In real life, Bream's process was bit more structured, beginning with the script and the co-creators' three directives, which make me lol as I write this: Chase in bright orange, a sleep-deprived and overextended Pat in some sort of face-panel that would "fog up" and Lance in a see-through shirt. "I used that as a springboard to create a line," she says.
Bream determined that a monochrome palette and a mix of textures created the ideal foundation to add Lance-signature transparent elements as needed, for that pitch-perfect balance of laughs and style. For the cutting-edge streetwear elements, Bream studied Japanese and South Korean brands like Post Archive Faction, D-Antidote, Shinsuke Takizawa's motorcycle subculture line, NBHD (Neighborhood) and hype beast-y Undercover, plus fashion revolutionaries Yohji Yamamoto and Rick Owens.
A super on-brand Chase unveils the CHS x LNC hero look on Pat's show (above): copious layers of safety-cone orange, a quad of puffy pockets and a hood lined with perforated PVC. He explains that the ensemble also comes in "brown and bad yellow" and is "super versatile" — but only "if you're famous." Otherwise, "I wouldn't wear them because they're kind of ugly and you might looks stupid."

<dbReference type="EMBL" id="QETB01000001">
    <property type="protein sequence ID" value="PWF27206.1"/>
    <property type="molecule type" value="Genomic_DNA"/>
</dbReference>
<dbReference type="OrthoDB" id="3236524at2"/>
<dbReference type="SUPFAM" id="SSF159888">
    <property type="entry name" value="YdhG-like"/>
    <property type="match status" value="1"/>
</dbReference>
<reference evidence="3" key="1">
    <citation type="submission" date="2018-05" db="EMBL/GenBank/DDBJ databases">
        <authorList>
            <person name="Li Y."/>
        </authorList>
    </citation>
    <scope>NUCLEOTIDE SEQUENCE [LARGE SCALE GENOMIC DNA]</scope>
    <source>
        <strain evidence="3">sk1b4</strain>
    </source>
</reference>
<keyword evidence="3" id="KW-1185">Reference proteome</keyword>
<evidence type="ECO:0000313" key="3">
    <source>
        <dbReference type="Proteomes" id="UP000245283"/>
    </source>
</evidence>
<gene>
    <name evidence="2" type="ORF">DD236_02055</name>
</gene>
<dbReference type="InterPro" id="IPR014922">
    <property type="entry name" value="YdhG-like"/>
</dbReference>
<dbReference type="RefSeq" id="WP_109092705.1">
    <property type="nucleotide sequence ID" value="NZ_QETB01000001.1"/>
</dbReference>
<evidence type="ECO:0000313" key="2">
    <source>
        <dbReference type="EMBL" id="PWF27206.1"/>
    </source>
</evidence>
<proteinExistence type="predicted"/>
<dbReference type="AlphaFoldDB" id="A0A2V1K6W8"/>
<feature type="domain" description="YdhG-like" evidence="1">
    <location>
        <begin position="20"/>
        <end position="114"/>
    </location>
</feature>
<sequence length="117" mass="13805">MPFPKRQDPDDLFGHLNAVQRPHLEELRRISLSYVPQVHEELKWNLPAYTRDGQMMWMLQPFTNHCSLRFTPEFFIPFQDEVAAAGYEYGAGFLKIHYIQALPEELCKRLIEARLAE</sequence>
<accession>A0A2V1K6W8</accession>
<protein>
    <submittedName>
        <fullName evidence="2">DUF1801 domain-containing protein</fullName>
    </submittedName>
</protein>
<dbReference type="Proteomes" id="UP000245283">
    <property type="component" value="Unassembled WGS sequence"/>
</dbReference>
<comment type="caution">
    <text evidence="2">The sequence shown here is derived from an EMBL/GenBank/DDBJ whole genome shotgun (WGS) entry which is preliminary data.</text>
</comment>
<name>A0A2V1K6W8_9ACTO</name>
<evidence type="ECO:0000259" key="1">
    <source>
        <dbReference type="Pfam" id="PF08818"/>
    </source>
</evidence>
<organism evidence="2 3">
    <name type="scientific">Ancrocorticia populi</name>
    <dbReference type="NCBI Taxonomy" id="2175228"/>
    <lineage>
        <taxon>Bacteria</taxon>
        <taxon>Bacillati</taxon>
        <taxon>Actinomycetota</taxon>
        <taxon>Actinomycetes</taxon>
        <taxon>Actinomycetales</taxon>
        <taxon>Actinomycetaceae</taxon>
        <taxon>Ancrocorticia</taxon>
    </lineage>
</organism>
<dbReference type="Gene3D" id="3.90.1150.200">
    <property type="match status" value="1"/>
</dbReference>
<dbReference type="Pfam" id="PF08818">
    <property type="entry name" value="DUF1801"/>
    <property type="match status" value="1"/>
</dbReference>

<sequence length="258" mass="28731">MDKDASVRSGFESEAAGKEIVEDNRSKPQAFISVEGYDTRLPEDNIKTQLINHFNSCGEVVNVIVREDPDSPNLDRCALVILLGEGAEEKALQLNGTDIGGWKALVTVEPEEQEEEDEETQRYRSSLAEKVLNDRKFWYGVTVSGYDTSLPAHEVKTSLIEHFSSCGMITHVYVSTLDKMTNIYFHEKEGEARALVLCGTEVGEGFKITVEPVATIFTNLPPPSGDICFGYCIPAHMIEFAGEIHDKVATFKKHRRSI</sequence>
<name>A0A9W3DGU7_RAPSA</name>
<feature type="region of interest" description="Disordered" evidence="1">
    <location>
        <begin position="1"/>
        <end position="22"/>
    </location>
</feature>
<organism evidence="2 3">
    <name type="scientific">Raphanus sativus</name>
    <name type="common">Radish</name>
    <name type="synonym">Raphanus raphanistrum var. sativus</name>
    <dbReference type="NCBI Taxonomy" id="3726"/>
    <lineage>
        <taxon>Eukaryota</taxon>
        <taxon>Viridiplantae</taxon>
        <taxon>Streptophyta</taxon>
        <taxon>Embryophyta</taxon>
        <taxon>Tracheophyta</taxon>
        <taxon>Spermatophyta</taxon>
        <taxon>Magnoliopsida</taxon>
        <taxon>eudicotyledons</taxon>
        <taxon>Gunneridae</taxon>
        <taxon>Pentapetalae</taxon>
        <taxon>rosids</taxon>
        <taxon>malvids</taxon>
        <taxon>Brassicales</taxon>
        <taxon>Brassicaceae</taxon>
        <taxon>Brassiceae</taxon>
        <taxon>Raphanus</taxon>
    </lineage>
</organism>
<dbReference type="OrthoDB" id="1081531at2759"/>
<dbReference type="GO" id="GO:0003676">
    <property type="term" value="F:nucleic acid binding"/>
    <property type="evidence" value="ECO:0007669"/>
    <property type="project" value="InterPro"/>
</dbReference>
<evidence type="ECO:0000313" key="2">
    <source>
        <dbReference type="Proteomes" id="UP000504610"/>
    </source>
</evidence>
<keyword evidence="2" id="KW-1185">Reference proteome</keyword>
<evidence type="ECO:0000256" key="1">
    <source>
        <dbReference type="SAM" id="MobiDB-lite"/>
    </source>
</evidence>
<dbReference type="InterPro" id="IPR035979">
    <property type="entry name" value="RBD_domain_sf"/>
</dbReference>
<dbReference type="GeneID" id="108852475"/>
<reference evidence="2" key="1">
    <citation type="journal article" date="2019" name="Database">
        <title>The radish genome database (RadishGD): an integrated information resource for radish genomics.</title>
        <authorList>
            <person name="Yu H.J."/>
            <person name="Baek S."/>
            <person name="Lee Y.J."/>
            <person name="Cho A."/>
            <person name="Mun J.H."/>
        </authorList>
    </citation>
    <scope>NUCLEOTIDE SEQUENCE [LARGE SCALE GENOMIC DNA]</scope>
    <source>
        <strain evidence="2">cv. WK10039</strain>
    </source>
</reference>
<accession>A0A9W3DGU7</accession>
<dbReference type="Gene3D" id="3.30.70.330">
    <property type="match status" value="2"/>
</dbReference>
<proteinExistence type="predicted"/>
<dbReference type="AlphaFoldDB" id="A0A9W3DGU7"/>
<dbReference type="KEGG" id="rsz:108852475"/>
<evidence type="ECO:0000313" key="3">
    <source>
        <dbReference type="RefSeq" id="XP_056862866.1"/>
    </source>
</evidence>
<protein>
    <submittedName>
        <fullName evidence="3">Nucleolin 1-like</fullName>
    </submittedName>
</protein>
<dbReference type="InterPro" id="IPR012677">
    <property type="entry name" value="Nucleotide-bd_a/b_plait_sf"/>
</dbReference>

"I started with the cargos," says Bream, who custom-built the elements of the bright outfit. "His arms are completely visible through the plastic and then I was like, 'Oh, but he needs the vest, he needs a hoodie.' It was just a lot of playing around with fittings and the design of everything, to make sure it was cohesive, but still a silly, silly joke." She even designed a transparent cross-body bag for the teen superstar.
For Pat's homage to a couture show finale bride (below), Bream looked to futuristic South Korean streetwear label 99percentis: "We're like, 'How do we make an insane, hoodie bridal gown, couture closer?" She sketched out ideas and collaborated with costumer and tailor Samuel Bennett to build the sculptural gown, complete the clear panel headpiece and "fraggle fringes."
"I want there to be ruching and drawstrings, but it needs to be big and over the top," she says. "The ball gown element came into it with caging, and then the sleeves were too long. It's almost got this cyber-punk, Rick Owens element. By the end, it was just so heavy — we were really scared that Molly was going to trip, so we just kept hacking off the bottom. But the raw edge works."